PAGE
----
A different sort of coming-of-ager, contempo drama “Run, if You Can” centers on three smart twentysomethings poised to move on to another phase of life. First theatrical feature from young Teuton helmer Dietrich Brueggemann (sharing writing honors on a pleasingly full-circle script with his thesp sister Anna) offers witty dialogue and appealing performances in a romantic triangle with a twist, while the underlying theme of overcoming one’s physical and mental limitations lends the small but affecting pic an additional marketing hook. After a limited German rollout this summer, expect “Run” to glide into further fests, with extended Euro ancillary life.
In the industrial northern Rhine city of Duisburg, tart-tongued, wheelchair-bound paraplegic Ben (Robert Gwisdek) is finishing his master’s thesis and making life difficult for his assistants. But Ben meets his match when he’s assigned easygoing Christian (Jacob Matschenz), an aspiring medical student unwilling to be drawn into his power games.
The growing friendship between the two young men is strained when they both take a shine to Annika (Anna Brueggemann), a pretty cellist with a bad case of performance anxiety. Annika likes the playful Christian, but she’s also drawn to the prickly Ben, whose verbal brilliance and appreciation for music makes her overlook his handicap.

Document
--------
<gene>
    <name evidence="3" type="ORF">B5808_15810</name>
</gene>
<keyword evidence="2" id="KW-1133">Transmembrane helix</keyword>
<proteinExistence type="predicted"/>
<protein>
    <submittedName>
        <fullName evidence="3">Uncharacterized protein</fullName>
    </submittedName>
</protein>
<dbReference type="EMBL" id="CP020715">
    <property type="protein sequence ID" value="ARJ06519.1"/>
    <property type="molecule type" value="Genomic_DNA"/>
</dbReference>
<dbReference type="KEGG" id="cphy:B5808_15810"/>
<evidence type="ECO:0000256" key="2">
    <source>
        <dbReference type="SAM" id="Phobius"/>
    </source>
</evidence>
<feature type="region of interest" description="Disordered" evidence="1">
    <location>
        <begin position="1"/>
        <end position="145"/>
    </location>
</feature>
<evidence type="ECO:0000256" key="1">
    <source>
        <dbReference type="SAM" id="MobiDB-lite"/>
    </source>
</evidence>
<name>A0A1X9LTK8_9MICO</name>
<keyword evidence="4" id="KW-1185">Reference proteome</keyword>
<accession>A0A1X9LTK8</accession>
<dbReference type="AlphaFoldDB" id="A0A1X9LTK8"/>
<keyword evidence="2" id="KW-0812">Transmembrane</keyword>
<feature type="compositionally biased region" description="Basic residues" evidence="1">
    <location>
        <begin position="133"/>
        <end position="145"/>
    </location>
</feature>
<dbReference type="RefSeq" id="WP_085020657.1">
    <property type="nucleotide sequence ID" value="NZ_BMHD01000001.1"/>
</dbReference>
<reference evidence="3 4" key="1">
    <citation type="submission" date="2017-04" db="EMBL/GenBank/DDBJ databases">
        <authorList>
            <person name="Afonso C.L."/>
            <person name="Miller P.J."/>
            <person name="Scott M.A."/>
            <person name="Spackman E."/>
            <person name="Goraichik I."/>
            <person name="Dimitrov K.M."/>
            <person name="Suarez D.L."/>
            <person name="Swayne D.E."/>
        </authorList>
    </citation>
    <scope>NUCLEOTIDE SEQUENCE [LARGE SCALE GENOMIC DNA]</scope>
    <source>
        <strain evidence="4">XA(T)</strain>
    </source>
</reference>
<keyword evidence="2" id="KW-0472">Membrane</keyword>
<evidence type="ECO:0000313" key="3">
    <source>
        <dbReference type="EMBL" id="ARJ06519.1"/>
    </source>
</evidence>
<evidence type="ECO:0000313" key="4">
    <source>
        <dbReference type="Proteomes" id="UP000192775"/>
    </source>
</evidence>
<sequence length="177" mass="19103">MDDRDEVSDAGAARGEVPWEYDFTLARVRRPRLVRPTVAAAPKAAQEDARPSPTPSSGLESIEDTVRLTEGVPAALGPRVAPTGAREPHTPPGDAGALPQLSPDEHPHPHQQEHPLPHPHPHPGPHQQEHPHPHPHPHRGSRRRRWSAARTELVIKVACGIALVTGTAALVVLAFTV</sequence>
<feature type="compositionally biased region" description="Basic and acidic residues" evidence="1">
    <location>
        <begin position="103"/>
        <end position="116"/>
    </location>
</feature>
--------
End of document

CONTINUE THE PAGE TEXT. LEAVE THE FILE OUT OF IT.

Aiming for an offbeat tone, director Brueggemann successfully injects the realist material with black humor and some almost-screwball physical comedy that occasionally falls flat. He also incorporates numerous authentic details of life lived with a severe disability.
Although both Anna Brueggemann and Matschenz provide sympathetic screen presences, thesping honors belong to thin, lanky Gwisdek (son of popular actors Michael Gwisdek and Corinna Harfouch). Physically convincing as a paraplegic, he conveys Ben’s hopes, fears and frustrations with a performance of great delicacy and dexterity.
HD lensing by Alexander Sass (the helmer’s film school classmate) done mostly in intimate closeup, keeps the focus on the acting. The sparsely used music track alternates between classical string numbers and bland pop tunes with English lyrics. Other tech credits are fine.